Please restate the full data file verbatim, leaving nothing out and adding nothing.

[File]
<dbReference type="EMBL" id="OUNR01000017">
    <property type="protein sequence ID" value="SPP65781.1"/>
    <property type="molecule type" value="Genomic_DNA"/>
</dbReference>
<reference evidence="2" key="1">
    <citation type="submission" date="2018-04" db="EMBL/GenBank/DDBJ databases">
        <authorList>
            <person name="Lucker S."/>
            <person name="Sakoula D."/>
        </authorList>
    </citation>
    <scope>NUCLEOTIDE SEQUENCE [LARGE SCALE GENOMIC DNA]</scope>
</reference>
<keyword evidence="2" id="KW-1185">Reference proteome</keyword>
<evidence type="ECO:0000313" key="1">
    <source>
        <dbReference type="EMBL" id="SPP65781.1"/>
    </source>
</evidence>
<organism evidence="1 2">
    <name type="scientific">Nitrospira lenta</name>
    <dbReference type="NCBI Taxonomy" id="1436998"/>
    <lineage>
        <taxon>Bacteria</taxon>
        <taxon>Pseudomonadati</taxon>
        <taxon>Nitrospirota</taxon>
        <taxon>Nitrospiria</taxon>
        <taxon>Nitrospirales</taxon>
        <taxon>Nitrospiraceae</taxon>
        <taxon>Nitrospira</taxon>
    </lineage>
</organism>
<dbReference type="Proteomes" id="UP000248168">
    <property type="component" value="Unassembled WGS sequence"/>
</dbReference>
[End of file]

<dbReference type="EMBL" id="OUNR01000017">
    <property type="protein sequence ID" value="SPP65781.1"/>
    <property type="molecule type" value="Genomic_DNA"/>
</dbReference>
<reference evidence="2" key="1">
    <citation type="submission" date="2018-04" db="EMBL/GenBank/DDBJ databases">
        <authorList>
            <person name="Lucker S."/>
            <person name="Sakoula D."/>
        </authorList>
    </citation>
    <scope>NUCLEOTIDE SEQUENCE [LARGE SCALE GENOMIC DNA]</scope>
</reference>
<keyword evidence="2" id="KW-1185">Reference proteome</keyword>
<evidence type="ECO:0000313" key="1">
    <source>
        <dbReference type="EMBL" id="SPP65781.1"/>
    </source>
</evidence>
<organism evidence="1 2">
    <name type="scientific">Nitrospira lenta</name>
    <dbReference type="NCBI Taxonomy" id="1436998"/>
    <lineage>
        <taxon>Bacteria</taxon>
        <taxon>Pseudomonadati</taxon>
        <taxon>Nitrospirota</taxon>
        <taxon>Nitrospiria</taxon>
        <taxon>Nitrospirales</taxon>
        <taxon>Nitrospiraceae</taxon>
        <taxon>Nitrospira</taxon>
    </lineage>
</organism>
<dbReference type="Proteomes" id="UP000248168">
    <property type="component" value="Unassembled WGS sequence"/>
</dbReference>